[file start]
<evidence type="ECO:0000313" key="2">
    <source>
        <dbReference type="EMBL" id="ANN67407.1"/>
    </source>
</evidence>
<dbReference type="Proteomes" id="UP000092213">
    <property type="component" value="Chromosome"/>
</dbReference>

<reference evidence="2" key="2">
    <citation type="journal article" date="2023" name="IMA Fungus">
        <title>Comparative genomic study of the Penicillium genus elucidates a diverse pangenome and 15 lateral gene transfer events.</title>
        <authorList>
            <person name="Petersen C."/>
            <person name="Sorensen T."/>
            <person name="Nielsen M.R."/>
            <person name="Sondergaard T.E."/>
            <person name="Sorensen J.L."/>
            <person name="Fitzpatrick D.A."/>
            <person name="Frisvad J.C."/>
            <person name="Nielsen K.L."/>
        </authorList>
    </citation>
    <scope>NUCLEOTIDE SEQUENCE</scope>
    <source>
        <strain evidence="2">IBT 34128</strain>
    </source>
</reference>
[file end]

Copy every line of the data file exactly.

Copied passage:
<evidence type="ECO:0000313" key="2">
    <source>
        <dbReference type="EMBL" id="ANN67407.1"/>
    </source>
</evidence>
<dbReference type="Proteomes" id="UP000092213">
    <property type="component" value="Chromosome"/>
</dbReference>

<reference evidence="2" key="2">
    <citation type="journal article" date="2023" name="IMA Fungus">
        <title>Comparative genomic study of the Penicillium genus elucidates a diverse pangenome and 15 lateral gene transfer events.</title>
        <authorList>
            <person name="Petersen C."/>
            <person name="Sorensen T."/>
            <person name="Nielsen M.R."/>
            <person name="Sondergaard T.E."/>
            <person name="Sorensen J.L."/>
            <person name="Fitzpatrick D.A."/>
            <person name="Frisvad J.C."/>
            <person name="Nielsen K.L."/>
        </authorList>
    </citation>
    <scope>NUCLEOTIDE SEQUENCE</scope>
    <source>
        <strain evidence="2">IBT 34128</strain>
    </source>
</reference>